Australian mining company Element 25 (the 25th element being manganese), has secured $2 million of standby equity capital for the development of the Butcherbird High Project in the Pilbara, a high purity manganese mine with the potential to use renewable energy to produce manganese sulphate for lithium ion battery cathodes at an export price that can compete with Chinese manufacturers.
Key to Element 25’s (E25) project is renewable energy to bring down the price by powering the electrowinning processes in the production of Electrolytic Maganese Metal (EMM), without reducing the quality of the product.
In March 2019, the Australian Renewable Energy Agency (ARENA) announced $490,000 in funding to E25 to examine the viability of using renewable energy in their metal production process. It seems the funding was well spent as E25 is looking to maximise its renewable penetration.
“With a long term PPA,” says E25 in its March 2020 “Renewables and Resources” update, “renewables are now significantly cheaper than gas generation.” And nor is E25 bludging on the tech, the miner plans to use real-time wind and solar data collected on-site via a Triton SODAR for vast and varied sampling.
E25 expects the energy mix of the project to be 50% wind and solar and 50% gas, although it is considering tilting that split with more renewables. After all, more renewables, lower the cost. “Renewable energy powered electrowinning of metals embeds the renewable energy into the product for export,” says E25, a company firmly in the belief that Australia can become a leader in renewable energy exports.
Indeed, E25’s robust scoping study has found that there is an appetite for non-Chinese supply in Korea, Japan, the U.S., and the EU.
The project, which straddles the Great Northern Highway and the Goldfields Gas Pipeline in the Pilbara, will look to utilise the $2 million of capital, acquired through the entering of a Controlled Placement Agreement (CPA) with Acuity Capital, to further confirm the commercial viability of the mine through the next phase of pilot testing.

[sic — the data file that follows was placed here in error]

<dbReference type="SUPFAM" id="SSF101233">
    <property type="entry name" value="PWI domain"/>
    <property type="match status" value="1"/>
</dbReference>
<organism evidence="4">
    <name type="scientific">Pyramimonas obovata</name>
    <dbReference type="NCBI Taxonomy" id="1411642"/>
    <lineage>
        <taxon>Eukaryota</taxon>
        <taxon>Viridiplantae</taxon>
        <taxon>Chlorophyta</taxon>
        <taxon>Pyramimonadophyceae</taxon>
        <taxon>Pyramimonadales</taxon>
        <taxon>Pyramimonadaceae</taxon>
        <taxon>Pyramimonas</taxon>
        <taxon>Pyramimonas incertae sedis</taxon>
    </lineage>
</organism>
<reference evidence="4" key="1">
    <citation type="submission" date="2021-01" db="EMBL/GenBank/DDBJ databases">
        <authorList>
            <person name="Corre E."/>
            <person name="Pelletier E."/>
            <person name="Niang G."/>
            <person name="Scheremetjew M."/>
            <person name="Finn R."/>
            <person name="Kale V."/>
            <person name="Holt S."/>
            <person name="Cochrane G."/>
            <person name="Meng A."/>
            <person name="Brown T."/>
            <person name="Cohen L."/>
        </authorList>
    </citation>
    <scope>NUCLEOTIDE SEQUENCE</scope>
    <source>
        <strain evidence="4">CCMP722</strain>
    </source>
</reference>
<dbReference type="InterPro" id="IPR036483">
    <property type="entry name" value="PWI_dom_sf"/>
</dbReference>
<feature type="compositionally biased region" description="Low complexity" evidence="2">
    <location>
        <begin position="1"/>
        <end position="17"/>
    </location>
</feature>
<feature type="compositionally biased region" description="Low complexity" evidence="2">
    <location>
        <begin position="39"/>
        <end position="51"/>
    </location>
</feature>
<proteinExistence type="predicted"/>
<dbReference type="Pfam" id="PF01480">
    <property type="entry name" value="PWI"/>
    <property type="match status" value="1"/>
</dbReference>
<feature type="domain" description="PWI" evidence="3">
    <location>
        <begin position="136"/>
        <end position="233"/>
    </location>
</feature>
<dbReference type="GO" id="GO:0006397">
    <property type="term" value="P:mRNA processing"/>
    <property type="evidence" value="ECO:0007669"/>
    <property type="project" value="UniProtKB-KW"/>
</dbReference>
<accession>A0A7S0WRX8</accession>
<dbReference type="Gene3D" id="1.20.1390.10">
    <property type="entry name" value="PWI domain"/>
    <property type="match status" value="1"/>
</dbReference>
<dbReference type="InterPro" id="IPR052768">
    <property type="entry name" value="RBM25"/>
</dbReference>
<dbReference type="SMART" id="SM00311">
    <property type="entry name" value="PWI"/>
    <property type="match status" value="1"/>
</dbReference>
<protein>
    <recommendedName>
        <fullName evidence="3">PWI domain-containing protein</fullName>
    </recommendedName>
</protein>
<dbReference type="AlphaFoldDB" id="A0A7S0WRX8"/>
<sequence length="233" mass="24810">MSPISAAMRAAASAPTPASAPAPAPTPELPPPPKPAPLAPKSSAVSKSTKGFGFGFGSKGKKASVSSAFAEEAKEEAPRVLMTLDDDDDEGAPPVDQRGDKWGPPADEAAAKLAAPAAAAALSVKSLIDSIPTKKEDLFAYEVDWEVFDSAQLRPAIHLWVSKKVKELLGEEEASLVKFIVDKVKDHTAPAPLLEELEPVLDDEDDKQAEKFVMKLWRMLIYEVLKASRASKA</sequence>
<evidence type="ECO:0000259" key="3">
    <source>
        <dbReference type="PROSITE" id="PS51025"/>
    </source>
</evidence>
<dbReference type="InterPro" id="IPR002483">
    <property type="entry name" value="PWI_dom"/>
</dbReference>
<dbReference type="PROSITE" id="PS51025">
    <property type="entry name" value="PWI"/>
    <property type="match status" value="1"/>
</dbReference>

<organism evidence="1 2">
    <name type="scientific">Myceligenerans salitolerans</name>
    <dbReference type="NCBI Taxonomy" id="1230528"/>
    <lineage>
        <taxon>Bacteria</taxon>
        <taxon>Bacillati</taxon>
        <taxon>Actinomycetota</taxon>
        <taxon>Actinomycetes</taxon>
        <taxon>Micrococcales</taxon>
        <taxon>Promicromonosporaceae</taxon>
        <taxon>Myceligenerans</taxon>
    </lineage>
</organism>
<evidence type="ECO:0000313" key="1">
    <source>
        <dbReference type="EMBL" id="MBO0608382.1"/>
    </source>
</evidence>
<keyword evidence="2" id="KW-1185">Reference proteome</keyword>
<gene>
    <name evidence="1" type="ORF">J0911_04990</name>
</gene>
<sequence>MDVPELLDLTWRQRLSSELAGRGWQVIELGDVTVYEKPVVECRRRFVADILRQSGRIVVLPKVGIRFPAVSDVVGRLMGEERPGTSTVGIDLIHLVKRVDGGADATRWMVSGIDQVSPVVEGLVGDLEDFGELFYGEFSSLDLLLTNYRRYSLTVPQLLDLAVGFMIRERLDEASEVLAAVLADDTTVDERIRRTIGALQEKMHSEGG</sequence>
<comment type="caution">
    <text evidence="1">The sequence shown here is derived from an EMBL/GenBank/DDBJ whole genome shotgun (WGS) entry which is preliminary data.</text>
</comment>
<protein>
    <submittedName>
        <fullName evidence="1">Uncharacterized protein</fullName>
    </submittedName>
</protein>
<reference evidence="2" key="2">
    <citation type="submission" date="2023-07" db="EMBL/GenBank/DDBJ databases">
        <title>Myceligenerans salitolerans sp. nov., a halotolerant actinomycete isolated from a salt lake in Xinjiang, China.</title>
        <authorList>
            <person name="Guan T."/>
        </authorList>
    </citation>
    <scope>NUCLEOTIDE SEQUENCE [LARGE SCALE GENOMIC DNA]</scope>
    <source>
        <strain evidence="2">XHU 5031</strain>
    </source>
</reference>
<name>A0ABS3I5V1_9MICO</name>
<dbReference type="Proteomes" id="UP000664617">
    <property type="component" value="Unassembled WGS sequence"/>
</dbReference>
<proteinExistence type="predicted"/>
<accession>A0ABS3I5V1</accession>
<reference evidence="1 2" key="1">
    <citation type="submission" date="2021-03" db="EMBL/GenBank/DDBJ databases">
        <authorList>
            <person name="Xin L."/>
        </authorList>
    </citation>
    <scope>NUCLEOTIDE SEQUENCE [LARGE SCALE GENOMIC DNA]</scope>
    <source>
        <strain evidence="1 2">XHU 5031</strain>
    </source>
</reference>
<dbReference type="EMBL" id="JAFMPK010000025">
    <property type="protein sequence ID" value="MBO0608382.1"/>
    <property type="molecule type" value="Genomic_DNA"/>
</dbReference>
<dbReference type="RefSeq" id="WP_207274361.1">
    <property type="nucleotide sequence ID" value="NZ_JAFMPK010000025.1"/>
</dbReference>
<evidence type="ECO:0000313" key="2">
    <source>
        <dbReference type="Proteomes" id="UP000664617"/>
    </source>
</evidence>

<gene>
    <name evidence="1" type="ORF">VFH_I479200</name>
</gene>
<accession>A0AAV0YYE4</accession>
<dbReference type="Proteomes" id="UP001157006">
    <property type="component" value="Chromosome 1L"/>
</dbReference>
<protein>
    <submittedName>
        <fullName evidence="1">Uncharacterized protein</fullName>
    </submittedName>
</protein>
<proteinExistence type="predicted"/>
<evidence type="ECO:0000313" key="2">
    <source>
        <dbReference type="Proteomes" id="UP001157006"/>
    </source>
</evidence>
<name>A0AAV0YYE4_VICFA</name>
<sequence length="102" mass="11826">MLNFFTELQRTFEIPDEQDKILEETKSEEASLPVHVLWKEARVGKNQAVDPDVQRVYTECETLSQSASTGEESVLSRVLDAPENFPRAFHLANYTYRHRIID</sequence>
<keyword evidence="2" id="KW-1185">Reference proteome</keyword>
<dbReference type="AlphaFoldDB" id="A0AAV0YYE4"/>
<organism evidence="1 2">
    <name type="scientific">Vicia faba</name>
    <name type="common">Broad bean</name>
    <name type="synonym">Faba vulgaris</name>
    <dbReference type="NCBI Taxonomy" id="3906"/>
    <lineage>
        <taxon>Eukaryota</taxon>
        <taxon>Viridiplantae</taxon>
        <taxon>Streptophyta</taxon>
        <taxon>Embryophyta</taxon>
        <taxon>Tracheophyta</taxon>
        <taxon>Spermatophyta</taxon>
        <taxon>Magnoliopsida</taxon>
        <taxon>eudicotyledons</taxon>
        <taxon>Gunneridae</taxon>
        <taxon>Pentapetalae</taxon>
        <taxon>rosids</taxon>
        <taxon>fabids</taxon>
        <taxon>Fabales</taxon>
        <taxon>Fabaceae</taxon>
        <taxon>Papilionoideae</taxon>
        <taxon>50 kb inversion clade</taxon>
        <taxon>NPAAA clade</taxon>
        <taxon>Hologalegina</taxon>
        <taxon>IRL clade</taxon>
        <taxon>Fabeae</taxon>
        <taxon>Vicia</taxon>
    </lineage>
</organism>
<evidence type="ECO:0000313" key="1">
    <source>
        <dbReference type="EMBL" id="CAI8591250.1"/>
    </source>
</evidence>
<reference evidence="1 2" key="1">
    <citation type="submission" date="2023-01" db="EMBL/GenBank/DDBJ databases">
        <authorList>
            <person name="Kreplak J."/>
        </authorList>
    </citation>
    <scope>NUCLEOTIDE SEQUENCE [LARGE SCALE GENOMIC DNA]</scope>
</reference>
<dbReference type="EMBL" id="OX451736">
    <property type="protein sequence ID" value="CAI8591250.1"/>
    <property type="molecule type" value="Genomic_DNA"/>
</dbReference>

“A cleaner, lower carbon flowsheet and high penetration renewable energy will place Butcherbird at the forefront of sustainable metal production,” said the company in a statement.
E25 is part of a growing shift toward renewables in the mining industry. Last month, Rio Tino approved the construction of a large-scale solar PV and energy storage system for its Koodaideri mine in Western Australia. When completed, the solar plant will be one of the largest PV installations on an Australian mine.
Of course, Rio Tinto is not the only mining giant to make the switch to renewables in the Pilbara. In a landmark agreement with Alinta Energy late last year, it was announced that Fortescue Metals would use solar power for up to 100% of its daytime energy needs at its Chichester Hub iron ore operation.
Two other Western Australian mines have announced their shift to renewables earlier this year. Agnew Gold Mining is installing an 18 MW wind farm, a 10,000 panel 4 MW solar farm and a 13 MW / 4 MWh battery storage alongside a 16 MW gas engine power station, while a 2.5 MW wind farm, a 1 MW solar farm and a 2 MW / 0.5 MWh battery which will provide up to 70% of the electricity needs of a nearby garnet mining and processing plant run by GMA Garnet.
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